photo (1) Nearly every part of the setup was mounted right on the windshield, it was pretty cool. The Q1U looked to be using a suction mount designed specifically for it. There was a DIY looking sunshade to block direct sunlight and make sure that the screen stayed readable. The sunshade looks to consist of two separate pieces and be resourcefully held together with velcro, which I would imagine makes it easy to break the setup down and pack it away. On top of the sunshade was a USB hub which provided four USB slots, in one of them a USB memory stick was plugged in. The GPS unit and AT&T data unit were both mounted to the windshield as well.

Pretty cool to see this nice navigation setup. I imagine that the driver is able to do much more than similar drivers who are using simple consumer GPS units.

Is anyone else out there using a ultra mobile PC for their in-car navigation needs?

How Location-Based Services could help ARM-based MIDs

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Location-based services are an exciting and interesting area of mobile computing. Carriers, advertisers, developers and consumers all seem to understand the potential and as social networking grows in popularity, these services could be big sales drivers.  If these services become deciding factors for consumers in the mobile device space, mobile platforms that don’t support them will clearly suffer.  Leading mobile platforms like the iPhone, Blackberry, Android, Maemo and Symbian that are all based on ARM cores have a big head start over x86-based operating systems and it’s looking likely that it will stay that way.

Consider these points.

1 -  It’s likely that nearly every high-end mobile phone will have GPS built-in within the next 24 months. ABI predicts 90% of smartphones will have GPS by 2014. Most early adopters in the Internet space are likely to have a phone with a GPS in the next 12 months, if not already. Nokia are planning to have nearly all N and E-Series phones with GPS within the next 2 years.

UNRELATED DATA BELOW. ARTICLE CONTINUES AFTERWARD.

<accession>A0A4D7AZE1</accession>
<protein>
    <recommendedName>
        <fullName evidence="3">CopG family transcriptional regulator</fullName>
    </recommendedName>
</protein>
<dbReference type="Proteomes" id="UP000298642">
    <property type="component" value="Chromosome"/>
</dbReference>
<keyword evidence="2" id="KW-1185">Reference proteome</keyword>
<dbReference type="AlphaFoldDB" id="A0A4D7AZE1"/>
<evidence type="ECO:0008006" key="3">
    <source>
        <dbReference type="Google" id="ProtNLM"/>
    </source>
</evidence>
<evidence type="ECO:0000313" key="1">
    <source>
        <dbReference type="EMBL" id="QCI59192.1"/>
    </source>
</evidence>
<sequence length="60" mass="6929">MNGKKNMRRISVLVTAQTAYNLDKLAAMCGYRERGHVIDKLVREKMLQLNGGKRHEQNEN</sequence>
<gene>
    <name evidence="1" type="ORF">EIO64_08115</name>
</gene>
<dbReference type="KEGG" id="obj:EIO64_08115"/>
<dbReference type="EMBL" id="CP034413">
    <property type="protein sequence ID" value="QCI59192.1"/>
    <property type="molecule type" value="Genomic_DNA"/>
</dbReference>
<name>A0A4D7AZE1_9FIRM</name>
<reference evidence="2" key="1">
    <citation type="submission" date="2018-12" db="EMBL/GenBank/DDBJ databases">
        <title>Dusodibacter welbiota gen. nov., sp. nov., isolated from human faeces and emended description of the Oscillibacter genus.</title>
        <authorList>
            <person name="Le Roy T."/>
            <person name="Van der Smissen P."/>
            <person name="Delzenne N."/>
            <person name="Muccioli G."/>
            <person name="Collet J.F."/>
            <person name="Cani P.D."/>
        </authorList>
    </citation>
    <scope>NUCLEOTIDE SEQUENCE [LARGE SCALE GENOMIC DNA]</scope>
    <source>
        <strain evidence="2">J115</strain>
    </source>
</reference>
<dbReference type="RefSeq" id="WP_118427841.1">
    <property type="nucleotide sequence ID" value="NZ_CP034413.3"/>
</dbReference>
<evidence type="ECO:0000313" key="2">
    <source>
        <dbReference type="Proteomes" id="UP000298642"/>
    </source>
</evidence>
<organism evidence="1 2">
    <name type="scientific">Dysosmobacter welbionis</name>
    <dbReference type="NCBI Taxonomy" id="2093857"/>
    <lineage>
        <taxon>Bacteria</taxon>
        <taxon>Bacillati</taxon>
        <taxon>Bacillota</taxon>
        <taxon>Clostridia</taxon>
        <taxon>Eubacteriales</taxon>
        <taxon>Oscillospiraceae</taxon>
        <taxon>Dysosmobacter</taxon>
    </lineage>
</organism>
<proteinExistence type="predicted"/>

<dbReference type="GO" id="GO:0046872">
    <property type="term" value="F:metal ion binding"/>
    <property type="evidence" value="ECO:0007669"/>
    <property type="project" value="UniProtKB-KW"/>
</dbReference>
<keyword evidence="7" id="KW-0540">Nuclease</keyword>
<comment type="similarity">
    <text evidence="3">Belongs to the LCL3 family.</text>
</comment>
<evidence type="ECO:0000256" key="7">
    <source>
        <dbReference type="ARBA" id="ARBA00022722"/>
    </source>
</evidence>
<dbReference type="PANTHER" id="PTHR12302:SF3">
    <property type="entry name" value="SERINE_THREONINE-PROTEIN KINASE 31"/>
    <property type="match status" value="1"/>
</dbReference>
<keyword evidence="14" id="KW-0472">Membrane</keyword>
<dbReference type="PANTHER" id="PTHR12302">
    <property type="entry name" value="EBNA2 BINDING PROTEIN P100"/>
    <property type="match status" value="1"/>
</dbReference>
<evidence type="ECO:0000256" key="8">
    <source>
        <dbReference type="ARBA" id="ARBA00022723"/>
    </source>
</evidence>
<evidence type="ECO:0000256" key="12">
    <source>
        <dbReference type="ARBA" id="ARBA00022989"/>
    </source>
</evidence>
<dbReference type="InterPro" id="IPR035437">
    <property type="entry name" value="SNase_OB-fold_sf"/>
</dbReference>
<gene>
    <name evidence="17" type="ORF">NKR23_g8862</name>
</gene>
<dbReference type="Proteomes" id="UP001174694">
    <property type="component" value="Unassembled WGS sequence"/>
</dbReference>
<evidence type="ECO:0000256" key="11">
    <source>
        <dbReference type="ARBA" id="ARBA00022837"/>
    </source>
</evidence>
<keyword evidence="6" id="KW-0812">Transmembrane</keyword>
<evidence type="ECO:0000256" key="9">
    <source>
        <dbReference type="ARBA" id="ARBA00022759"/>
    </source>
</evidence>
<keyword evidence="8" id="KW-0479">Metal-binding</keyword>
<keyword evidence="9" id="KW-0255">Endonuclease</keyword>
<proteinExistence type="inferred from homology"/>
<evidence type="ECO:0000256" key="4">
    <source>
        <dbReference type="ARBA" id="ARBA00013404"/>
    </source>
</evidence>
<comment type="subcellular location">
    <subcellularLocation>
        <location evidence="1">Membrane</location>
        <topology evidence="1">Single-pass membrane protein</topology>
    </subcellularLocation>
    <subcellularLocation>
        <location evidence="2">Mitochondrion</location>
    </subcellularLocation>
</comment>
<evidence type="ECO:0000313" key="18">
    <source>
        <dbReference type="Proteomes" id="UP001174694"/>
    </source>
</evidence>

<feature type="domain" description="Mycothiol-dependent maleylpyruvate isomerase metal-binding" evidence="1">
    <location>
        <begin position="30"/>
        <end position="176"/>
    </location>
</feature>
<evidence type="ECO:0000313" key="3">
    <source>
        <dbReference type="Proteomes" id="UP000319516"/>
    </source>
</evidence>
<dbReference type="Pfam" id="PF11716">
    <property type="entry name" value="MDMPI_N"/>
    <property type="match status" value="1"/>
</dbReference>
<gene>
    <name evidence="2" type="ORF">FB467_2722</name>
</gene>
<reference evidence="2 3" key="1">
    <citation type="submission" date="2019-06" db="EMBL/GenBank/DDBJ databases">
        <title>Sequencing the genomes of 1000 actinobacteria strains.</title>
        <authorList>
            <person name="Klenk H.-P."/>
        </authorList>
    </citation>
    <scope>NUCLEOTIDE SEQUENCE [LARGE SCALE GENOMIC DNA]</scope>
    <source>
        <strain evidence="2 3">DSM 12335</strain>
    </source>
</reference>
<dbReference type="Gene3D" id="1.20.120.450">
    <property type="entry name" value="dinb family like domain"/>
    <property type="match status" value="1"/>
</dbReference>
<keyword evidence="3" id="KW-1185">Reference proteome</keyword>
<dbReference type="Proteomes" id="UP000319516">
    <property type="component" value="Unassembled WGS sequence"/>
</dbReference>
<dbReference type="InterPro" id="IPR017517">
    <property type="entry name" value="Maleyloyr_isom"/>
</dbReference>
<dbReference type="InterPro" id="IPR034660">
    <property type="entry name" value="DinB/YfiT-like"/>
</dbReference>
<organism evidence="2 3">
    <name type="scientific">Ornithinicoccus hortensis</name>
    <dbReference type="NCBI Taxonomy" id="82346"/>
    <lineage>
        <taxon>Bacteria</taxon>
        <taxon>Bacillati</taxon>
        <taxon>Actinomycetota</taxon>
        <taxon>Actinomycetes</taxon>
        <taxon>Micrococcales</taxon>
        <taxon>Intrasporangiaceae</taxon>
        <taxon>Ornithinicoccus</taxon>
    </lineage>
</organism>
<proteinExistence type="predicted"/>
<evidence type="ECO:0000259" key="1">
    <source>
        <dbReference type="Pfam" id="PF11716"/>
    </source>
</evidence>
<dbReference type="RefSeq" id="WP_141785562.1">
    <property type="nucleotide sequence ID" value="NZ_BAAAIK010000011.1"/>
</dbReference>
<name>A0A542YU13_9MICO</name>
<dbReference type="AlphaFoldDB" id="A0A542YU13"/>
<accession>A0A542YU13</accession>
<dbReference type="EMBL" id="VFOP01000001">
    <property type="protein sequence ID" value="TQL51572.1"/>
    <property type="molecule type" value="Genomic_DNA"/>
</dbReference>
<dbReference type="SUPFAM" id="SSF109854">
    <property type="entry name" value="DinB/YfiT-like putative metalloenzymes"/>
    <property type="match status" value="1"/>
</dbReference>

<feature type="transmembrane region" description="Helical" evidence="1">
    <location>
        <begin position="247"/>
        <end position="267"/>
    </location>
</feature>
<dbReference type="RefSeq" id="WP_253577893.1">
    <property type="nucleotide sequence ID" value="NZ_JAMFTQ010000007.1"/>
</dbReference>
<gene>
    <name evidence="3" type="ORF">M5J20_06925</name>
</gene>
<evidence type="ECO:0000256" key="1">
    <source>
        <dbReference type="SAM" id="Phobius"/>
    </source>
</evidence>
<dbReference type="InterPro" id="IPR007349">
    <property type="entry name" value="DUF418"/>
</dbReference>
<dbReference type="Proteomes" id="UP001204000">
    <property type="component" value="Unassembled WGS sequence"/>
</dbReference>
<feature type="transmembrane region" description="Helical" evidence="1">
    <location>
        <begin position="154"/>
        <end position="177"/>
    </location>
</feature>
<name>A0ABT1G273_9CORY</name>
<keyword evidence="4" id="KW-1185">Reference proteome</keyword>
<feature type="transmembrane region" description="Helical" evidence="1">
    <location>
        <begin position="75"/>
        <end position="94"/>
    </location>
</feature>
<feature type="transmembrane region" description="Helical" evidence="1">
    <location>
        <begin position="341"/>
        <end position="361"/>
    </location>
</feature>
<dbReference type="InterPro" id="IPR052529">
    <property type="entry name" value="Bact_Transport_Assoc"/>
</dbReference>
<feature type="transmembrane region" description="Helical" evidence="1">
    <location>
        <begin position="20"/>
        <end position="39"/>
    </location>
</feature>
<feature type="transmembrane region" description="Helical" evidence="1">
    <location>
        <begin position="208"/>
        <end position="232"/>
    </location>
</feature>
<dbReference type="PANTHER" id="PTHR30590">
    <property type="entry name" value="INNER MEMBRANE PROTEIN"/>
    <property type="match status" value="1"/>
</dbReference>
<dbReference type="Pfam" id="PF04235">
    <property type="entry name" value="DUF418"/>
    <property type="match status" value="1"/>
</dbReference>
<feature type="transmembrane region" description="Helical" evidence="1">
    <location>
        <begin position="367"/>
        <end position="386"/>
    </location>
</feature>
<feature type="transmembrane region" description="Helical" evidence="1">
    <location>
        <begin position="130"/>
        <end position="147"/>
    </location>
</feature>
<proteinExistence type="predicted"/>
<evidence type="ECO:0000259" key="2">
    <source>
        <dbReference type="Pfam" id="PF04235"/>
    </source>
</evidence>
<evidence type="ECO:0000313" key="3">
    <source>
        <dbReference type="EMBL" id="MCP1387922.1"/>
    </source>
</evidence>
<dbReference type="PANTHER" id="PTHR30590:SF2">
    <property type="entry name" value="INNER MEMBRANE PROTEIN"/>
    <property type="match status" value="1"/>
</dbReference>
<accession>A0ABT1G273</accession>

2 – Apart from the small numbers of deployed GPS modules on PCs, UMPCs and MIDs, developing applications on a PC that integrate smoothly with GPS remains difficult. Consumers can not be expected to enter COM port and baud-rate details into their software configurations.

3 – Broker services. Why use a local GPS modules on a PC, even a mobile one, when a broker service (like FireEagle ) can not only provide your location to all your cloud-based services but also back to your PC-based app? Because of the PC-based development problem identified above,  social networking clients on PC’s will probably take this ‘least-effort’ route in order to tag microblogs and media with location.

There are of course reasons why you might want GPS on your PC.

1 – Your PC is used for real-time GPS data. (Turn-by-turn navigation, tracking and data collection.) This applies to ultra mobile PC users and CarPC users. Broker services would have too much latency for real-time services. Specific applications and target markets will continue to exist.

2 – Your PC is not connected to the Internet and therefore can’t use a broker service.

3 – Why not? GPS modules are cheap.

The clear likelyhood is that the software developers will continue to focus their LBS efforts on smartphone platforms due to the ease of access to GPS information and the number of GPS-enabled devices out there. There are one or two options for X86-based platforms though. Geoclue and Moblin teams are working on getting this LBS issue resolved for the Intel-based MIDs but they need to work quickly. An Android port could also seed interest in the x86 platform for these applications.